History Of Films.

Question 8.

Using no more than three films as examples assess the importance of technological developments for the movie industries.

In this broad context of films we may understand why we go to see them but are we aware of what goes on behind the scenes and how tricky it may have been to originally get the film on big screen.

how the big screen came to be so big and why this industry still today continues to create revenue for it’s Director’s, writers with there space brokering reviews.

Actors and bloopers, make up artists applying the new cosmetics quicker or how they’d had to adjust to changing pixels.

The cameramen and stunt men’s training and pushing boundaries through time and space as the diverse public demanded more.

The three films are two from the film noir era from Universal in 1925 The Phantom of the Opera.

To a personal favourite The Maltese Falcon starring Humphrey Bogart under the wing of Jack Warner.

Then the colour movie from British low budget cinematographer  My Little Eye – 2002, 95 minutes long another Thriller, that incorporated the big brother plot, so its 20’s, 40’s then into the 21st century.

The synopsis of each individual film in detail will have not enough relevance to the technological change but selected extracts may by example refer to the requirements.

Before all this cinematography and prestige through Mike Chopra Grant’s lecture a brief synopsis of how it used to be up to the cinema we know and love today.

‘In 1834 the Zeotrope was released by William Horner manufactured and patented for it’s moving pictures in a cylindrical container. 1888 the invention of the flexible film by  Eastman Kodak. 1891 Edison patented the Kinetograph a camera that projected in Kinetescope and two years later Edison  set up a film studio called Kinetoscope films then a year later the open and closing camera was invented my Thomas. By 1896 he’d also became famous for his vitascope projector. Mutoscope 1894 the spinning cards create a very short movie.

Early Black and white films were screened at a ratio of 133(1.37):1 (Academy).

Then colour came and described this as high fidelity 185:1 (Vista vision).

In Cinema scope the screen lengthened in size to 2.35:1 (Cinemascope).’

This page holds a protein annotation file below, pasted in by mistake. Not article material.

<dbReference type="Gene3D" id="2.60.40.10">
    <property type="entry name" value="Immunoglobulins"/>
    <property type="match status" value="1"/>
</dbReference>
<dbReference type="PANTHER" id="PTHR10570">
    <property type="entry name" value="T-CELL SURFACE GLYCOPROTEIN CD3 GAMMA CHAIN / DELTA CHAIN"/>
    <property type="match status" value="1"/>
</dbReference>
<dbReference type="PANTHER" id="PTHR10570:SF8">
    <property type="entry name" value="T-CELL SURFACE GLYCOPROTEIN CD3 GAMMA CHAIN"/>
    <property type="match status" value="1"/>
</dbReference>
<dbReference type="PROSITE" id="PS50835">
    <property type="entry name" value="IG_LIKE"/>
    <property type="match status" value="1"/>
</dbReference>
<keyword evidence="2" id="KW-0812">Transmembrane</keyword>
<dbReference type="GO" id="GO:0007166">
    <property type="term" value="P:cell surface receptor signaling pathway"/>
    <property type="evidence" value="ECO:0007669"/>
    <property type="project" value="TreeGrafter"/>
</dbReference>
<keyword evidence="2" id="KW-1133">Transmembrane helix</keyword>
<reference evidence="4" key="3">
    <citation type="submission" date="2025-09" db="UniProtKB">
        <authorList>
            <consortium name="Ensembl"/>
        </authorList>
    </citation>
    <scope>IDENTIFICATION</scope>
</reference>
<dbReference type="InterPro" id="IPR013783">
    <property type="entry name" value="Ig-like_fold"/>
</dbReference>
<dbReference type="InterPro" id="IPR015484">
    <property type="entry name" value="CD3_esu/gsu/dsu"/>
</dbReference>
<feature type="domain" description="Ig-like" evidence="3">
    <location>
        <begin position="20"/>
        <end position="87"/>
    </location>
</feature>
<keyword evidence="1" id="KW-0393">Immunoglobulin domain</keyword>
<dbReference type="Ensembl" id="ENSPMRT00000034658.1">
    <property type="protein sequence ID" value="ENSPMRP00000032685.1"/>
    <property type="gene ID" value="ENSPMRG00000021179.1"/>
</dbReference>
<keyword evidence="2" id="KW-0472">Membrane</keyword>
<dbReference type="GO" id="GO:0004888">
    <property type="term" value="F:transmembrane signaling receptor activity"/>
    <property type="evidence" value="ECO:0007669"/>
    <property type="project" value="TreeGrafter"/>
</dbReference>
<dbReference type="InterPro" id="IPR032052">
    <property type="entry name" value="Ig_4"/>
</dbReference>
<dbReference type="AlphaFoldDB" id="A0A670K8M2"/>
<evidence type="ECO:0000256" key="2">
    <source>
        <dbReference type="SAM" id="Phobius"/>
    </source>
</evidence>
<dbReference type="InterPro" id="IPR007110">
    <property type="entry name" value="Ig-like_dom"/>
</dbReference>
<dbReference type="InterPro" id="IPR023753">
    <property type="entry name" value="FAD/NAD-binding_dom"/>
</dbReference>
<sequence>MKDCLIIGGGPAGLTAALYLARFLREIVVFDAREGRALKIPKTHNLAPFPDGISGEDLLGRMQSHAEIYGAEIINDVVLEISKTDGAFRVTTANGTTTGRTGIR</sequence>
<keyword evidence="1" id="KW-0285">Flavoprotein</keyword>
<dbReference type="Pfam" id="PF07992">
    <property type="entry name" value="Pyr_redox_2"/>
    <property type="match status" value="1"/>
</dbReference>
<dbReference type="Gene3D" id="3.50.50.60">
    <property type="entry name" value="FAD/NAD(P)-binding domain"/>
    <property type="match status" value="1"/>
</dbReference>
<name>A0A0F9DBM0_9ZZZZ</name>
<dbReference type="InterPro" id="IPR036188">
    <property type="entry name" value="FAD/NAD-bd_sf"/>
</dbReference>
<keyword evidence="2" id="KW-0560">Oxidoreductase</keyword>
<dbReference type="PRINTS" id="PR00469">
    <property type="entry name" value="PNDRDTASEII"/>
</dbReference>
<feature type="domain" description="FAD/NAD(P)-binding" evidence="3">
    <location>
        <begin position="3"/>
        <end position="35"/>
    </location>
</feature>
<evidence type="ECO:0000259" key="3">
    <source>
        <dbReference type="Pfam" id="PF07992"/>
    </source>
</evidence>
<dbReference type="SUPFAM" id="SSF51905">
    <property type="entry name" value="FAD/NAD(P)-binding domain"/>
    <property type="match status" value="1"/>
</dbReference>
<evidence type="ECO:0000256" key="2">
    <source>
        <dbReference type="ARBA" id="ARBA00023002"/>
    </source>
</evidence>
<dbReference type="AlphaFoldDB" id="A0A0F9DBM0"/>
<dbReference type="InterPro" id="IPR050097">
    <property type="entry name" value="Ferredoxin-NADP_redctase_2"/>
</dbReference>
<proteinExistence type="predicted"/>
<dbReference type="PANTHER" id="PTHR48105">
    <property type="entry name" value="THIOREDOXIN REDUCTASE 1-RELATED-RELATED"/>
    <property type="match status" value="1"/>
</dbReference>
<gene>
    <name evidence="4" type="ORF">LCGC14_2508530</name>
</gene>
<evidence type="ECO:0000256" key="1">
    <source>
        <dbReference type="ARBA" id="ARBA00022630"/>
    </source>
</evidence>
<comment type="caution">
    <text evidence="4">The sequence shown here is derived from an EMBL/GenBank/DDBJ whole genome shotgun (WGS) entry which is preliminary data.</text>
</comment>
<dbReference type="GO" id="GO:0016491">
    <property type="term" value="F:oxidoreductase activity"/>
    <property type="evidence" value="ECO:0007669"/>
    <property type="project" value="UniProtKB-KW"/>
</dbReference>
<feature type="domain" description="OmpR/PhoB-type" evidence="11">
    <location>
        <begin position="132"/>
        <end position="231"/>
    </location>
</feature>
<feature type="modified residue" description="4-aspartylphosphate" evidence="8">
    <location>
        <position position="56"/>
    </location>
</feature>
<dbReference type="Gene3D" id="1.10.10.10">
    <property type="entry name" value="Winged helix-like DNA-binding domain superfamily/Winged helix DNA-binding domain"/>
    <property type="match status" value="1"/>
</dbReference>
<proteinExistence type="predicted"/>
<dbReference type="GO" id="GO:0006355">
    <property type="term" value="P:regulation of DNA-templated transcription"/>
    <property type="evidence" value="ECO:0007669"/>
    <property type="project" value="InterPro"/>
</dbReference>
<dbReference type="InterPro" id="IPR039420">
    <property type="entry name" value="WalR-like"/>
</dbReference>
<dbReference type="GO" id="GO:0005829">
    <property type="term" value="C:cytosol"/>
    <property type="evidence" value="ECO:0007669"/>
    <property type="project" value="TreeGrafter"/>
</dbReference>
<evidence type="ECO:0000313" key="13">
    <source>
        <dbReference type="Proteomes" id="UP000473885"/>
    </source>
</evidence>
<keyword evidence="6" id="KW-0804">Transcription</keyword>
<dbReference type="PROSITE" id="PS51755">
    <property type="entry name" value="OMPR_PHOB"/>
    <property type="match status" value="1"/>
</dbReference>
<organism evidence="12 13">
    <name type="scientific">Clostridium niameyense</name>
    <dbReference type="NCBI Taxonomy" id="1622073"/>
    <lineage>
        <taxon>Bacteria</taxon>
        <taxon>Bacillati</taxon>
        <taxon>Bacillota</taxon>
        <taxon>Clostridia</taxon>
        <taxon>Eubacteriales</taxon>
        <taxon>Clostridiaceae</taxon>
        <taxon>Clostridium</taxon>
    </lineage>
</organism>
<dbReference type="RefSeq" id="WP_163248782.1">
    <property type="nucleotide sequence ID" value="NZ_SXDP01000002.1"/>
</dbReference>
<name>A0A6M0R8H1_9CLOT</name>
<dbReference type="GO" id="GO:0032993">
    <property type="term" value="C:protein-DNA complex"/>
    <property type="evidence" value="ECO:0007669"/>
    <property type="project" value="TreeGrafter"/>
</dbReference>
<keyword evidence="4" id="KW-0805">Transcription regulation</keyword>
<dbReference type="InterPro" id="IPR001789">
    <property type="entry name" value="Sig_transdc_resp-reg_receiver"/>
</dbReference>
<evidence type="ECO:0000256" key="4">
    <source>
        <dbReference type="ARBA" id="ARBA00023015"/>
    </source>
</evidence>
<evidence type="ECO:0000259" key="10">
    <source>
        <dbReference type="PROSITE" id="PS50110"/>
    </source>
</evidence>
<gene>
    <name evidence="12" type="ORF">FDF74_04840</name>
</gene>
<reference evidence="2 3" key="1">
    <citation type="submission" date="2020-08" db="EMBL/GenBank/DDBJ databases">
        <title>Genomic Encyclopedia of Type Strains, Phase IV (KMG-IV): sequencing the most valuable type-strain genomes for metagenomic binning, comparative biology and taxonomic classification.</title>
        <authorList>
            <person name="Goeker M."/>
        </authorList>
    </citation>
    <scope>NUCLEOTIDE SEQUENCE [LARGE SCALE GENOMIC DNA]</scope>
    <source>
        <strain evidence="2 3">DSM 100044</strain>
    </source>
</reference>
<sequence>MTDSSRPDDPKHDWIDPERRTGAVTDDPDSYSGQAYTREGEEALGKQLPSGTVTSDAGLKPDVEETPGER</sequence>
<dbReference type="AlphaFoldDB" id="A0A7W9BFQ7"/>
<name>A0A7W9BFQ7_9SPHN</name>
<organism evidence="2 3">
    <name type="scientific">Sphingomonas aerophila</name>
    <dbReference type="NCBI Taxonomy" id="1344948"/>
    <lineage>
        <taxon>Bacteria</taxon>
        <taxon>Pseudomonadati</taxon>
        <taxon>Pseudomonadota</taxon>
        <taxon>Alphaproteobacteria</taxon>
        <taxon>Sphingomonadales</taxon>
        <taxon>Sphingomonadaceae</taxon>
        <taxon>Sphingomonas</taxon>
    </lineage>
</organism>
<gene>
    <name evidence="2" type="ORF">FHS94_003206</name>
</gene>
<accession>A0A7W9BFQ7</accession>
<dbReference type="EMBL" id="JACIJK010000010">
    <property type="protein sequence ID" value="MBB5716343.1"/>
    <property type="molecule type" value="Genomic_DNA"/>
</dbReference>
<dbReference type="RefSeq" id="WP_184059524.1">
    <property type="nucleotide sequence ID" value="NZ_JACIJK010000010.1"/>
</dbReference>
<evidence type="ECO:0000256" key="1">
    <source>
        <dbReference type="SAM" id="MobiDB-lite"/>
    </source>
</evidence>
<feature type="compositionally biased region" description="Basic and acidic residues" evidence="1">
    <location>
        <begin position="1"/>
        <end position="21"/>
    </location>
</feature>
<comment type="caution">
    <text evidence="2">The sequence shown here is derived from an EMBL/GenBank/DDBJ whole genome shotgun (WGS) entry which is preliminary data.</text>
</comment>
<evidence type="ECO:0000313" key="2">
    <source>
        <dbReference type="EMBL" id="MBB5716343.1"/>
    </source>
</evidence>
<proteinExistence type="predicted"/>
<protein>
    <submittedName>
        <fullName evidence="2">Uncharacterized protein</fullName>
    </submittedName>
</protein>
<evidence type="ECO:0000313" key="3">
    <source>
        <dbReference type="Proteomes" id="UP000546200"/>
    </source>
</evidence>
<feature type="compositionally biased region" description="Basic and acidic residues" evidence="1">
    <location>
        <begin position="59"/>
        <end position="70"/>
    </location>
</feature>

Researched  by  Mike Chopra Gant(2006) The Phantom of the Opera has been remade since the early release back in the twenties not just in the cinema’s but also in the West End by the late Ken Hill who also wrote Crossroads a British soap in the late seventies and early 80’s.

But the original 1926 version was released by or at the Paris Opera it has been running for 17 years now.

Warner Bros re-released the film recently applying Andrew Lloyd Webbers version to cinema this film is a perfect example of the genre and following of what could only be classed as an original thriller that possibly influenced Tony Robbins comic cartoon and cinema rehash of V for Vendetta.

This Arty concept of the disfigured musician haunting the theatre began in 1910 in a French authors book called ‘Le Fantome de l’opera’ by Gaston Leroux.

The Universal Studio’s team had remarked whilst filming the original starring Lon Chaney that mysterious occurrences on set happened and also at that time the public were hideously shocked by the make up used to portray his disfigurement.

All these factors created a coherent message upon cultural and ideological concepts of the public that still progressed even now, you could I presume call this an institution.

Created by Hollywood’s stamp and a great novel with room to incorporate music all major factors of today’s media but remember this film was around the silent period, the music may have been played live upon an organ or gramophone.